Asian wind power development faces growing storm with local communities

A South Korean law to ease tensions with fisherfolk could face months of delays after missing the legislative polls deadline, while more conflicts are surfacing in the Philippines. Can tighter financing criteria help avoid disputes?

China offshore wind
Offshore wind turbines in China. The country leads Asia's deployment of wind power, but many of its neighbours now want in on big developments. Image: Flickr/ Climate Group.

Wind turbines hold much promise for Asia’s energy future: they spew almost no emissions when generating power, can be installed faster than traditional fossil-powered plants, and in many gusty coastal areas produce electricity around the clock.

But such benefits have not stopped local communities from railing against new projects in some countries, putting ambitious wind development pipelines in jeopardy. The situation highlights how even the most vaunted decarbonisation solutions cannot fly without including social safeguards and appeasing influential stakeholders.

Fisherfolk have rallied against new offshore projects in South Korea, while civil society groups in the Philippines decry the loss of land and pristine nature. In Japan, wind developers are negotiating with several fishing cooperatives over turbine and subsea cable works, with the concern that one dissenting group can scupper an entire venture, local newspaper Nikkei reported.

“Fishing community engagement and public acceptance are very, very big issues for offshore wind,” said Qiao Liming, Asia head for the Global Wind Energy Council. Such problems are less visible in the Philippines and Vietnam today because projects have not yet scaled to the extent they have in South Korea, Japan and Taiwan, Qiao said.

Wind energy’s conflict with local communities is not a particularly new problem, nor an uniquely Asian one: countries in the West have had to deal with the not-in-my-backyard mentality for years, with noise, biodiversity and political concerns stymieing wind projects.

But with economic inequalty and lagging governance, experts fear that disputes with wind power developers in Asia will only grow in the years ahead – though major financiers could help to discipline markets with standardised environmental and social rules.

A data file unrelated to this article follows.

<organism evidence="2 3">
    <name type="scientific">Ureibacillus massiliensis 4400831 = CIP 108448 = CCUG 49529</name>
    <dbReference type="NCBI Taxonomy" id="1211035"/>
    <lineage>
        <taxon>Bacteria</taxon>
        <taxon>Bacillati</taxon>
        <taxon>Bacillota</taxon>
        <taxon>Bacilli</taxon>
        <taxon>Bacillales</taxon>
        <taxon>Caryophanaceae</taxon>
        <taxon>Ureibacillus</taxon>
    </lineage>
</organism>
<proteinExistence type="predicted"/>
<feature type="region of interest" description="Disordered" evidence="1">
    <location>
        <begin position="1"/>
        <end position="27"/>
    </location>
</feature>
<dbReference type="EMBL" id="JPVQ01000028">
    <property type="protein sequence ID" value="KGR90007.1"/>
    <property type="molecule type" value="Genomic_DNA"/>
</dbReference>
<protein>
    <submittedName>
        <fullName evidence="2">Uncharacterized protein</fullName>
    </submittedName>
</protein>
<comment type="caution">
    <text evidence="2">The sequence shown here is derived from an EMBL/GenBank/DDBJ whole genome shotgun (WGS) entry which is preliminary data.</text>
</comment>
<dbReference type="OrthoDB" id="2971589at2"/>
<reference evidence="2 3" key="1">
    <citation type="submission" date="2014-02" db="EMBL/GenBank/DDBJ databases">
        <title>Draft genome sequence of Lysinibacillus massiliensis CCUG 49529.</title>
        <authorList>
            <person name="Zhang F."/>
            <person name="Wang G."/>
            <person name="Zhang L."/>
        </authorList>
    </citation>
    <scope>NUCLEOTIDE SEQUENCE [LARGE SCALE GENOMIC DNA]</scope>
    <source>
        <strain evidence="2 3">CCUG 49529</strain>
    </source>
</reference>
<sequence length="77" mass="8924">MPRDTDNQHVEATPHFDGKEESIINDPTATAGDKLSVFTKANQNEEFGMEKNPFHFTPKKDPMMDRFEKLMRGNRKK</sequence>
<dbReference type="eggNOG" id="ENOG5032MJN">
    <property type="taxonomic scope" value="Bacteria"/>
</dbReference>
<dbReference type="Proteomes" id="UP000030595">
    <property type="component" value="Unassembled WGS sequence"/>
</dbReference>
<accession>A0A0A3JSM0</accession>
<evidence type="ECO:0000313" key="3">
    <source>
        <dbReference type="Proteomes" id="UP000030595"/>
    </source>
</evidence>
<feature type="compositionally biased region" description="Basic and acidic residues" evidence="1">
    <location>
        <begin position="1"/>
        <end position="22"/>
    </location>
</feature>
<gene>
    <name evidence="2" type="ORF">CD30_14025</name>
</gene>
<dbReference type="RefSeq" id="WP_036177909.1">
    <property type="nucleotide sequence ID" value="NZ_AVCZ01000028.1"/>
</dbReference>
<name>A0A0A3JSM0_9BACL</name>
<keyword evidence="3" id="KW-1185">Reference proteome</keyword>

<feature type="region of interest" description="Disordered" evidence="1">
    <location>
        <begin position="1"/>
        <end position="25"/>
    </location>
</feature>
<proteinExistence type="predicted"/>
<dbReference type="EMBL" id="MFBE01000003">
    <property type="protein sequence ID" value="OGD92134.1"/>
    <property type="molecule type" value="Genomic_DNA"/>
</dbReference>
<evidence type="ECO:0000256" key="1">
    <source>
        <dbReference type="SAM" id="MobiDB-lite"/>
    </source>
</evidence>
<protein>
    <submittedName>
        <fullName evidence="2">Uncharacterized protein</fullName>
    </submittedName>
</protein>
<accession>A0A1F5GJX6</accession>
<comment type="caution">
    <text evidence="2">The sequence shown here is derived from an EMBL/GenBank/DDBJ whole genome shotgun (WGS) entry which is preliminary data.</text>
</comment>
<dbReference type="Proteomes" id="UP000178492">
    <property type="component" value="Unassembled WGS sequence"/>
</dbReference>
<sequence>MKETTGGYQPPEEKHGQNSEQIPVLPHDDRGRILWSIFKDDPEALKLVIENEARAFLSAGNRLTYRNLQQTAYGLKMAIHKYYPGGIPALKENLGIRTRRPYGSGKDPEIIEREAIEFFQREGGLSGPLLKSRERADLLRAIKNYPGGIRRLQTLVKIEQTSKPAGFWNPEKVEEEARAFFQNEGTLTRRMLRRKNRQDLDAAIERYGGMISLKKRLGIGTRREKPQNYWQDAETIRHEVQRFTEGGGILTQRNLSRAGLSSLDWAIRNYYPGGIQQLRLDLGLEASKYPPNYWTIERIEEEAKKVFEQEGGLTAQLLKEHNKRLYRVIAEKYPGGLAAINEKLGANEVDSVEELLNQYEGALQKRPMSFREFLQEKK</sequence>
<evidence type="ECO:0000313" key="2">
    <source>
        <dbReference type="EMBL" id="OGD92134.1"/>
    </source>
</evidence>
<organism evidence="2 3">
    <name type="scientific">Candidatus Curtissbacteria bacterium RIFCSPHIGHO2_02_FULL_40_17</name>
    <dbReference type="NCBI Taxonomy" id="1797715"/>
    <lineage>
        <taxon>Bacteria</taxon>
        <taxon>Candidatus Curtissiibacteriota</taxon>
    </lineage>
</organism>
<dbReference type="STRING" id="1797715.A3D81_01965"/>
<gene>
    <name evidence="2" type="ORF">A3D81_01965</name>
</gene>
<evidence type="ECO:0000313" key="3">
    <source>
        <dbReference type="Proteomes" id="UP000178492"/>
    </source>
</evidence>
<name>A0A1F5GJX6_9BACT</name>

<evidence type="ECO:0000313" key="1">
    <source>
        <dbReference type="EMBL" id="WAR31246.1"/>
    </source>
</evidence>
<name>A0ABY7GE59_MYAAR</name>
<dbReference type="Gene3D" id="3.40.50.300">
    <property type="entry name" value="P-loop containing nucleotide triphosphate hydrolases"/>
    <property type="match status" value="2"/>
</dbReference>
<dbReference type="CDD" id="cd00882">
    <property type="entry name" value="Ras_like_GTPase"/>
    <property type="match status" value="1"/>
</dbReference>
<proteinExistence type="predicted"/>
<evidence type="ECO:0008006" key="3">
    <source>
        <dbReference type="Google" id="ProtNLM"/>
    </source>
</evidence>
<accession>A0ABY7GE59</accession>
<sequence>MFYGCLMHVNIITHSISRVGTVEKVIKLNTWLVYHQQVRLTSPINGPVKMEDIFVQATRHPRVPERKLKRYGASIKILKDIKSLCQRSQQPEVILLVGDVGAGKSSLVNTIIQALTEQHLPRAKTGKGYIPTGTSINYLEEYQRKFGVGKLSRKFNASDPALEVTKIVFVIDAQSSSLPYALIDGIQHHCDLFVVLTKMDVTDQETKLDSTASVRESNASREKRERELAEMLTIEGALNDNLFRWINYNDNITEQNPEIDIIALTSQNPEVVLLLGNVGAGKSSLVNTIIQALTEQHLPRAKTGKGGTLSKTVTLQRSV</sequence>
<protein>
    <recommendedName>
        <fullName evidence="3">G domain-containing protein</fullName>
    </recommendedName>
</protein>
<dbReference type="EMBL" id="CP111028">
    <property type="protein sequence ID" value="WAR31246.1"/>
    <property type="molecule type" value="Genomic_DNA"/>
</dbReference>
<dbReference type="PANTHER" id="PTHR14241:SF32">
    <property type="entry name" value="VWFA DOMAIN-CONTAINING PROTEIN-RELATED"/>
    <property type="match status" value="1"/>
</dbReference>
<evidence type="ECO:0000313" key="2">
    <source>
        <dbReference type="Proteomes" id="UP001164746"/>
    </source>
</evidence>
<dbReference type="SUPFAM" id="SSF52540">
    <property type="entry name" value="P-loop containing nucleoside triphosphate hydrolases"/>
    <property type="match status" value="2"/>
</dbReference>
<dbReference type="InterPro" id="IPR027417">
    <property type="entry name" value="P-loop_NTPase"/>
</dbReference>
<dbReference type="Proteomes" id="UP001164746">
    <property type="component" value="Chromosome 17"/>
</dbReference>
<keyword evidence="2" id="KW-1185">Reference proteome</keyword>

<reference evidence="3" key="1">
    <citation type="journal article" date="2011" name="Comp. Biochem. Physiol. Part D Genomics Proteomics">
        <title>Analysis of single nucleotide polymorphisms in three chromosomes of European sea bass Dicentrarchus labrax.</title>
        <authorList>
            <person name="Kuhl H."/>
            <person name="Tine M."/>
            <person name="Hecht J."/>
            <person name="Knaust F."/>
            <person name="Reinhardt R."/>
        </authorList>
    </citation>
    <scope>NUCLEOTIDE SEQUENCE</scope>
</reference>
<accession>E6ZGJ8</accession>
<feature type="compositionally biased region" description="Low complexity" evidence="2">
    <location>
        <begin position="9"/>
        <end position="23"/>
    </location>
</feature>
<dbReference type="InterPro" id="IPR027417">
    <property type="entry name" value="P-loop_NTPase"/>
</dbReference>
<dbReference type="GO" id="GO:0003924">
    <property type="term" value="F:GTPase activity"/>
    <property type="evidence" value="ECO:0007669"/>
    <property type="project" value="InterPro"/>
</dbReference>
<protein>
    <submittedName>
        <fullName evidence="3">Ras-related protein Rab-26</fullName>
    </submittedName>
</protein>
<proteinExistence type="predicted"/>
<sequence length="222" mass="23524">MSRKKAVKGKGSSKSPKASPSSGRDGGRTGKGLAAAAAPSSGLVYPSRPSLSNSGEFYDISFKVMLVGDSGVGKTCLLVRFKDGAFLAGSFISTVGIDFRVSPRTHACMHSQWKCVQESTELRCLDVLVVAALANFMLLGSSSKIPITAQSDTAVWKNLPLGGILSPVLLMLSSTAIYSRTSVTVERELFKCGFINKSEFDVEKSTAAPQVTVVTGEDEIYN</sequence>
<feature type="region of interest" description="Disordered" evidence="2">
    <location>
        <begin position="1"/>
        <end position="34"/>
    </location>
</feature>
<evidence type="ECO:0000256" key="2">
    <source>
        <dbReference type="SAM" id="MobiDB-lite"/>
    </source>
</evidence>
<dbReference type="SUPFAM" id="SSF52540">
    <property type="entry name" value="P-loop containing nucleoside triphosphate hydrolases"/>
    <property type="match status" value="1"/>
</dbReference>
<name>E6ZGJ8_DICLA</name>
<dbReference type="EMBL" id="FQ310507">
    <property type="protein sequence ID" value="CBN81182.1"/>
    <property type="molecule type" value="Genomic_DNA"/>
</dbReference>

Simmering dissent

Perhaps nowhere in Asia has the conflict been as public as in South Korea. Fishing groups have been protesting against new marine wind power development for years, fearing loss of fisheries from construction activities and safety zones around turbines that keeps boats away from fertile waters. Major projects have faced years of delays as a result.

Lawmakers have responded by proposing a much-anticipated law – called the “Special Act for Promotion of Wind Power Distribution” – that would clarify maritime zoning, give the government a bigger role in leading community engagement, and form a “one-stop shop” authority for wind projects under the Prime Minister’s office.

But the bill did not pass before the end of the national assembly term last week, despite winning support from the two main political groups through years of talks. The administrative delay is expected to last months while a new parliament is formed and lawmaking processes are reset.

Meanwhile, the country’s influential National Federation of Fisheries Cooperatives published guidlines earlier this year for how members can bargain for better rights in wind projects, according to The Korea Times.

The current issue, some say, stems from wind project developers being able to choose their own sites before seeking state approval, which increases the risk of incursion into the country’s many fishing grounds. There is also confusion over proper procedures for community engagement.

“Fishermen can say okay to a project at the initial change, then change their opinion later. Local communities can also jump in to add their opinion at a later stage,” said Yebin Yang, researcher at nonprofit Solutions for Our Climate (SFOC).

The community acceptance woes add to several financing and supply chain constraints the offshore wind industry is already facing. South Korea has a target for 14.3 gigawatts (GW) of offshore wind by 2030, and has given initial approval for over 27GW worth of projects. However, less than 0.2GW has been installed today.